I don’t worry much about spoilers. There are so many books, movies, and television series that I can’t possibly keep up. Sometimes I’m going to know what happens before it happens for me. That’s fine. I don’t consume books or movies to be surprised by the plot, I consume them to be immersed in a story. Storytelling, at least the kind I like best, is more about the journey than the outcome.
But game shows are about the outcome. That’s why I was so disappointed to see the media report James Holzhauer’s Jeopardy! defeat before the program aired in most of the country. What was the point of that? What was gained by spoiling the discovery for millions of viewers?
Last week a friend said to me that there are two sorts of people in the world: Jeopardy! people and non-Jeopardy! people. He was among the latter group, but even he was aware of the buzz surrounding James Holzhauer, an incredible player who, in about a month’s worth of games, broke numerous single-day earnings records and amassed nearly $2.5 million in winnings. The friend asked if I was rooting for Holzhauer or against him. Neither, I told him. But when someone finally beats him, I hope it’s a woman.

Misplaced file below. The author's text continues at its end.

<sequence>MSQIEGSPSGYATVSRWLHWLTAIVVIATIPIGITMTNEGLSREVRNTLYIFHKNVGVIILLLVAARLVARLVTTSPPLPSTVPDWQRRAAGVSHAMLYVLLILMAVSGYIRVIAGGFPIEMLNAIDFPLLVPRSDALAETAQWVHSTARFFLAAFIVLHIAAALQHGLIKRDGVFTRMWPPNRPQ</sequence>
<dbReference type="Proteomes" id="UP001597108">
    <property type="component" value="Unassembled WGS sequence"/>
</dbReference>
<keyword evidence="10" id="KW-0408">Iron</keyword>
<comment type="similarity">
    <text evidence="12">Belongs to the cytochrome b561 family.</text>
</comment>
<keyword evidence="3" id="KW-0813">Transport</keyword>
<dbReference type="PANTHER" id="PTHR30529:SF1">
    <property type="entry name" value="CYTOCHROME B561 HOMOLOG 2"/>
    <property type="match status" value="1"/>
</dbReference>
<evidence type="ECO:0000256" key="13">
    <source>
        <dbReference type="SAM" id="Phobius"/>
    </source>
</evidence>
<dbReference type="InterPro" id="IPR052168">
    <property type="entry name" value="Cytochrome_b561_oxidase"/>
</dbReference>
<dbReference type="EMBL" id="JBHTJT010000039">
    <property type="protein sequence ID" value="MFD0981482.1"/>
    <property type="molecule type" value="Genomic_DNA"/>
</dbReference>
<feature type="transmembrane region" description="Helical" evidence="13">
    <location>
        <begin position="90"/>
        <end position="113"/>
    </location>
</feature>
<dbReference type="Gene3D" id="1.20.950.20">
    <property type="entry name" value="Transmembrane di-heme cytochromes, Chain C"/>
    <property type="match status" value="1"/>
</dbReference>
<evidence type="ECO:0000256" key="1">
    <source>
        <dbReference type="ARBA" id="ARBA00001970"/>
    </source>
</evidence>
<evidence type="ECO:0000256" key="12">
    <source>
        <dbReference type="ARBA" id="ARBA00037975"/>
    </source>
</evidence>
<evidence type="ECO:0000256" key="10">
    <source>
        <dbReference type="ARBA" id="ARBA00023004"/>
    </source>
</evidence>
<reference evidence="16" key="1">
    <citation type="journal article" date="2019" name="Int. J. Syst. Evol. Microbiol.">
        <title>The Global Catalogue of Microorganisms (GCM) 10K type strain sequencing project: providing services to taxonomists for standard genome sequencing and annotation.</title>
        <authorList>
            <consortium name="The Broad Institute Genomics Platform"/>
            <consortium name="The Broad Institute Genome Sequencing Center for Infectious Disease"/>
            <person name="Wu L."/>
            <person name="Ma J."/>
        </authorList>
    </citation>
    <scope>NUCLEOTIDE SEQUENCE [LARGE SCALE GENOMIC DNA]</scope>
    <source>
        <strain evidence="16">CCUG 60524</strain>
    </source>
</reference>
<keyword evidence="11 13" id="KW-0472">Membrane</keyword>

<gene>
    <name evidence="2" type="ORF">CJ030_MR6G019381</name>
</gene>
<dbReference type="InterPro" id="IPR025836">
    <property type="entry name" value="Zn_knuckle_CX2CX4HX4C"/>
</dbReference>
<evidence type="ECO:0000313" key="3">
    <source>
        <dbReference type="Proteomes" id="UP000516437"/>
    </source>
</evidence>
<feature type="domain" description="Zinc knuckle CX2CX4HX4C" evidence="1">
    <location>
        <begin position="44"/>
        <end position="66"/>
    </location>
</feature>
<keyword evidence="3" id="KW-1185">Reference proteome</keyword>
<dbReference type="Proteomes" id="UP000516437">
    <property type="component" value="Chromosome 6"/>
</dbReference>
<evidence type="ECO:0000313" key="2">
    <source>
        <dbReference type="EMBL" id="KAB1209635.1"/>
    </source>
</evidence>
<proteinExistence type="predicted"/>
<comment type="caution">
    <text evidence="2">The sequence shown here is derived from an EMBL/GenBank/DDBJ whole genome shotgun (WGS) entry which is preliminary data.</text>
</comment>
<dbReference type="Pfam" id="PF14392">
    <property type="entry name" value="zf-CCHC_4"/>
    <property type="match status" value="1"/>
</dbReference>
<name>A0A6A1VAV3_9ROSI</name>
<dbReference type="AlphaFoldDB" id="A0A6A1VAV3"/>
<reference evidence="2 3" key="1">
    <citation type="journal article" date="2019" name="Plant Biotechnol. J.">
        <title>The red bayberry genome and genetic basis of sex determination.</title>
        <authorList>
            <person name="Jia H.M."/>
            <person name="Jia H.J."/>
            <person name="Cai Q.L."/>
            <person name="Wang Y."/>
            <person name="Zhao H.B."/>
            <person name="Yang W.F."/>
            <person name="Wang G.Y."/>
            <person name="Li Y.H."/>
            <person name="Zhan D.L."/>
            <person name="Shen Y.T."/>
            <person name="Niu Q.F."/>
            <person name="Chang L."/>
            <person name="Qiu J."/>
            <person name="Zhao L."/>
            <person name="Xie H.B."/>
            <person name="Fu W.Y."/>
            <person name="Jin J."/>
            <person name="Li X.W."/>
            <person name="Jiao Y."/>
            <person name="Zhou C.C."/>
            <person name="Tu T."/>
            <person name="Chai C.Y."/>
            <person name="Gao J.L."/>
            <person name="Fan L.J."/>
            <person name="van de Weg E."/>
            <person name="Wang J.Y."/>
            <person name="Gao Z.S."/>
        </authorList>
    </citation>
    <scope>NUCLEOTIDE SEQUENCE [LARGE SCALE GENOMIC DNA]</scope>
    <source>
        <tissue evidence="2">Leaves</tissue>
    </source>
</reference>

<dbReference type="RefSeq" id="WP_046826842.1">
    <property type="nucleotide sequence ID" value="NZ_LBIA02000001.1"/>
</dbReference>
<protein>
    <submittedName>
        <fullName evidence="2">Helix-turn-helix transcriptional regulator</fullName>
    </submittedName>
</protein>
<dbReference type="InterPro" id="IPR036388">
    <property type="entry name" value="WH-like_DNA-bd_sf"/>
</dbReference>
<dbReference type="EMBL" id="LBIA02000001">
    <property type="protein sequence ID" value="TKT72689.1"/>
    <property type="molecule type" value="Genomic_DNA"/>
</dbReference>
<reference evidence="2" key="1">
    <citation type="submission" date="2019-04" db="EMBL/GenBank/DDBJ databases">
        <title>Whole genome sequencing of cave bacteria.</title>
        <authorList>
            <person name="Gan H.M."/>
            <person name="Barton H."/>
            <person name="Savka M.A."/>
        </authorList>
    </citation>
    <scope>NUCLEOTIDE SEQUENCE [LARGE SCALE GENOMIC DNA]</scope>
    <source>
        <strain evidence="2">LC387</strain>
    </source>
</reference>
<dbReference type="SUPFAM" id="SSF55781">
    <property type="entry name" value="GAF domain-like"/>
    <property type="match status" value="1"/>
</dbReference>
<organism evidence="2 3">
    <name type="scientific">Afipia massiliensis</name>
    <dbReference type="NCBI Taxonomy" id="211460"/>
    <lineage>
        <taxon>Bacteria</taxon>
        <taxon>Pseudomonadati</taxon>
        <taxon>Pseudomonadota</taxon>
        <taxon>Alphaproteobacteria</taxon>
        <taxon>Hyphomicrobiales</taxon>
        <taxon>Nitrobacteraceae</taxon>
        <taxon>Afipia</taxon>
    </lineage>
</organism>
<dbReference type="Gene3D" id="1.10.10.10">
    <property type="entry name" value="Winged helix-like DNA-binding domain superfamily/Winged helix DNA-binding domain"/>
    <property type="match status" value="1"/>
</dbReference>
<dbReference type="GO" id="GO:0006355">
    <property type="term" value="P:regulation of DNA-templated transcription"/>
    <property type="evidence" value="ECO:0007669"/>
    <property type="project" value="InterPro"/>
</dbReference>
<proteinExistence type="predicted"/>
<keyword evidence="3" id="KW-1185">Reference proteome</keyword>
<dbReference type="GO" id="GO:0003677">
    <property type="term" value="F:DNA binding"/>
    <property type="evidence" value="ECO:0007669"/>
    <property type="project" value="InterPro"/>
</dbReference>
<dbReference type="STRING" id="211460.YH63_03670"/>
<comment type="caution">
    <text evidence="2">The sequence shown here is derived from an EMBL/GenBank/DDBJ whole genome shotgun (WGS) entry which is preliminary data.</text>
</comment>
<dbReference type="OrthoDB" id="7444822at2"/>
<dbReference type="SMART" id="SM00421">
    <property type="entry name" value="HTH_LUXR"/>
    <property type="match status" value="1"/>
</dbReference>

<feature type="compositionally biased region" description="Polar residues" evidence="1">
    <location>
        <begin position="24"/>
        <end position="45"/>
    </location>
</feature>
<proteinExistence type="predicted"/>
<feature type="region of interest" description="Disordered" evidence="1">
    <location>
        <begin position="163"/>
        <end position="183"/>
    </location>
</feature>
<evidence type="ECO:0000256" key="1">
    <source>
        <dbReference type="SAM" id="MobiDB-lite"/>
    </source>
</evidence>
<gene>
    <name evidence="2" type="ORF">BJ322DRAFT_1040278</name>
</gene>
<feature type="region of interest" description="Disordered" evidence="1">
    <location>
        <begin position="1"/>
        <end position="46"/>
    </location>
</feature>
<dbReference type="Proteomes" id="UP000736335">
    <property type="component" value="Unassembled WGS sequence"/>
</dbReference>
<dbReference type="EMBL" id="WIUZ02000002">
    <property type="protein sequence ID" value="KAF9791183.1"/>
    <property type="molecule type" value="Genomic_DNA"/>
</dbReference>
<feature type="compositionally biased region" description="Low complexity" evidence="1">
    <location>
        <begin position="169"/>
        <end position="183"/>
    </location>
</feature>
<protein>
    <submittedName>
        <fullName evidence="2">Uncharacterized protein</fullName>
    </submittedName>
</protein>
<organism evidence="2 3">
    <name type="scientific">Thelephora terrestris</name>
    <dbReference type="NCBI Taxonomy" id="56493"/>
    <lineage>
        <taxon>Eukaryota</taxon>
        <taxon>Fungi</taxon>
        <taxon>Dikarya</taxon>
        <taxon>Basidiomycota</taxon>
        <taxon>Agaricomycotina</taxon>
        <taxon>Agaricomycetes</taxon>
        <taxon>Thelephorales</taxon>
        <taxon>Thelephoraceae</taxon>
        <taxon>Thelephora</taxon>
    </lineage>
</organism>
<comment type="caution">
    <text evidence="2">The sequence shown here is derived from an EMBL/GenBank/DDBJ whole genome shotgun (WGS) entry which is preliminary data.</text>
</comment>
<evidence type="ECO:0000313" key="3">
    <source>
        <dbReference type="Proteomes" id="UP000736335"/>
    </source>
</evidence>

Yesterday, I got my wish. Holzhauer fell to Emma Boettcher, a university librarian from Chicago. It was a great match. I wish I could have watched it without knowing what was coming. For weeks my husband and I have been tuning in every evening with the knowledge that no one wins forever. If we couldn’t make it home in time, we set a recording of the program. On those days I knew we’d have to guard against spoilers. But I didn’t realize that I needed to guard against spoilers before the episode aired.
Look, everyone knows that game shows are pre-taped. The contestants, the producers, and the crew know the outcome in advance, but they aren’t supposed to talk about it. No one should have leaked the outcome of this episode and outlets that chose to report the news should rethink their policies. Take note, media: Just because we live in a time of breaking news, it doesn’t mean that every piece of news must be reported immediately. A game show is not on par with political misdeeds, weather emergencies, or Supreme Court decisions. Some news can wait. And it should.
Nonetheless, I’m thrilled with the outcome. As I said to my friend, I wasn’t rooting against Holzhauer; it was a pleasure to watch someone play at such a high level, but it was an even bigger pleasure to see the man, a professional gambler, defeated by the woman, an English major, a librarian, a scholar. It is just the right optics for our times.
Speaking of optics, I was also thrilled to see Holzhauer bolt from his assigned spot to give Boettcher an enthusiastic high five before the cameras could cut away. He lost graciously and with honor. If our politicians are among the non-Jeopardy! people, it’s a real shame. They could learn something from the contestants and from the game.
Congrats, Emma Boettcher. And congrats, James Holzhauer. You both played exceptionally well and behaved honorably. No matter what happens next, you are both winners. Nothing can spoil that.
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